Two Des Plaines men convicted in October for attacking another man with a handheld dumbbell were sentenced on Monday -- one to prison and the other to probation on top of jail time he's already served.
Following a hearing that included emotional statements from co-defendants Nicholas Ungureanu and Bryan Fogell, both 22, Cook County Judge Kay Hanlon sentenced Ungureanu to two years in prison, including credit for 258 days in custody.
Hanlon sentenced Fogell to 170 days in jail, time he already served, and 30 months probation, with 12 months of intensive probation.
Hanlon found Ungureanu and Fogell guilty of aggravated battery but acquitted them of the more serious charges of attempted murder and home invasion in a case that Ungureanu's attorney, Cook County Assistant Public Defender Daniel Naranjo, called "wholly overcharged."
Authorities say the attack earlier this year resulted from Ungureanu's jealousy over a former girlfriend, whom the 20-year-old victim was dating.
Cook County Assistant State's Attorney Shilpa Patel said the victim was at home when Ungureanu and Fogel entered and Ungureanu attacked him with a handheld dumbbell, causing injuries to the man's head.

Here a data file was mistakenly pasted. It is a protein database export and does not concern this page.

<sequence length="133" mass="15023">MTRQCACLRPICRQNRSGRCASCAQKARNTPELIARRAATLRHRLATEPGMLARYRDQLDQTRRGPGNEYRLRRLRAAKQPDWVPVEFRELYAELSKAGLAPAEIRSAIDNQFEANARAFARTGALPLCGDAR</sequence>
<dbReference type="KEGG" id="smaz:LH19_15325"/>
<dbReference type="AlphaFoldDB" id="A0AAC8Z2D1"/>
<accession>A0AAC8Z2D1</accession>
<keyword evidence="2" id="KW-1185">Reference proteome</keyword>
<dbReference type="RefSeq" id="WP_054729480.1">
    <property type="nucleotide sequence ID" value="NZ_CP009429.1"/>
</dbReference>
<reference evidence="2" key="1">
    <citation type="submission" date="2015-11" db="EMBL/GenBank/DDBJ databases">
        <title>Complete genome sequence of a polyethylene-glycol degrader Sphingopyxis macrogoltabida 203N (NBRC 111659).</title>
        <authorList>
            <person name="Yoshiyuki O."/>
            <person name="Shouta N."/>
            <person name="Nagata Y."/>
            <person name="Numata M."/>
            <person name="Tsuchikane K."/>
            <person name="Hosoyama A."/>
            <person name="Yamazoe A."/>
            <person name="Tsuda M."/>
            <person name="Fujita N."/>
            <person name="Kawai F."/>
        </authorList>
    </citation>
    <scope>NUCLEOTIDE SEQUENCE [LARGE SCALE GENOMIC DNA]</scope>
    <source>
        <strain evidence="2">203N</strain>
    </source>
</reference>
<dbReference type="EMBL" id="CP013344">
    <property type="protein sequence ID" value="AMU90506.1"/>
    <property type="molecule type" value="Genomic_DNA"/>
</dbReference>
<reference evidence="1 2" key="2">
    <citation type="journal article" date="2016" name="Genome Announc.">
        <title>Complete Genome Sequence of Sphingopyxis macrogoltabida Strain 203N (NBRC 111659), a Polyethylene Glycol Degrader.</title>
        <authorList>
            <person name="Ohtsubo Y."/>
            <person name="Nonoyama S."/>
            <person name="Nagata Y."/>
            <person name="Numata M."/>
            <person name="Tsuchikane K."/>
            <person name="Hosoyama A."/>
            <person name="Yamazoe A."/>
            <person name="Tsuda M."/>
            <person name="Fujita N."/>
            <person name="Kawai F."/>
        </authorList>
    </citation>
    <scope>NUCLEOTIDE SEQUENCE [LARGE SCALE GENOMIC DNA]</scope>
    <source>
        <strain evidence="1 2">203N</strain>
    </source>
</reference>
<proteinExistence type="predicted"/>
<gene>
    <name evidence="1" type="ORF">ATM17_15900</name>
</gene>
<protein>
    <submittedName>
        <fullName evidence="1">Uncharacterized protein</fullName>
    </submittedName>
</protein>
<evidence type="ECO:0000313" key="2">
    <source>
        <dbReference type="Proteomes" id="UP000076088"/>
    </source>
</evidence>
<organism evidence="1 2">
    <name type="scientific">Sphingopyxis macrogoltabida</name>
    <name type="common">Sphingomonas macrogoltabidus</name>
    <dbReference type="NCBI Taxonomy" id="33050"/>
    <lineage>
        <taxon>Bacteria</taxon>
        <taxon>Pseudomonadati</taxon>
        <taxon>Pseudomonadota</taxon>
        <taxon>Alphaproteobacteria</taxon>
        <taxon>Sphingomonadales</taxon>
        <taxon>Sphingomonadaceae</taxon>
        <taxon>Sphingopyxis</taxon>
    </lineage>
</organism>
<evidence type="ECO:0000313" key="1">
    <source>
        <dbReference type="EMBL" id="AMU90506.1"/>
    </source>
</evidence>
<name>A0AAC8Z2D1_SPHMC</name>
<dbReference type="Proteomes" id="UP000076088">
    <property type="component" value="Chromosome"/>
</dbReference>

Patel argued for incarceration, citing 11 threatening messages Ungureanu left for the victim, including "I have a bullet with your name on it."
Citing police testimony that the door to the home was intact, Fogell's defense attorney, Tony DeJohn, argued that the victim did not testify credibly when he said the defendants broke down his door. DeJohn also stated that Ungureanu's voice-mail messages made it clear he was under the influence of alcohol.
Naranjo agreed, describing his client's statements as a rant that was "not taken seriously" by the victim who let the defendants into his home.
"I ask you for a second chance," implored Ungureanu. "Being locked in a cage like an animal is not worth it."
Reading from a prepared statement, Fogell referenced his wife, mother and grandmother, "the three most important people in my life."
"I was portrayed to be an out-of-control animal. I'm not like that," said Fogell, who said he tried to break up the fight and who prosecutors acknowledged did not strike the victim.
Hanlon noted that both defendants had their families present throughout.
"That makes you very fortunate young men," she said. "There are cases where there is no one here. No one."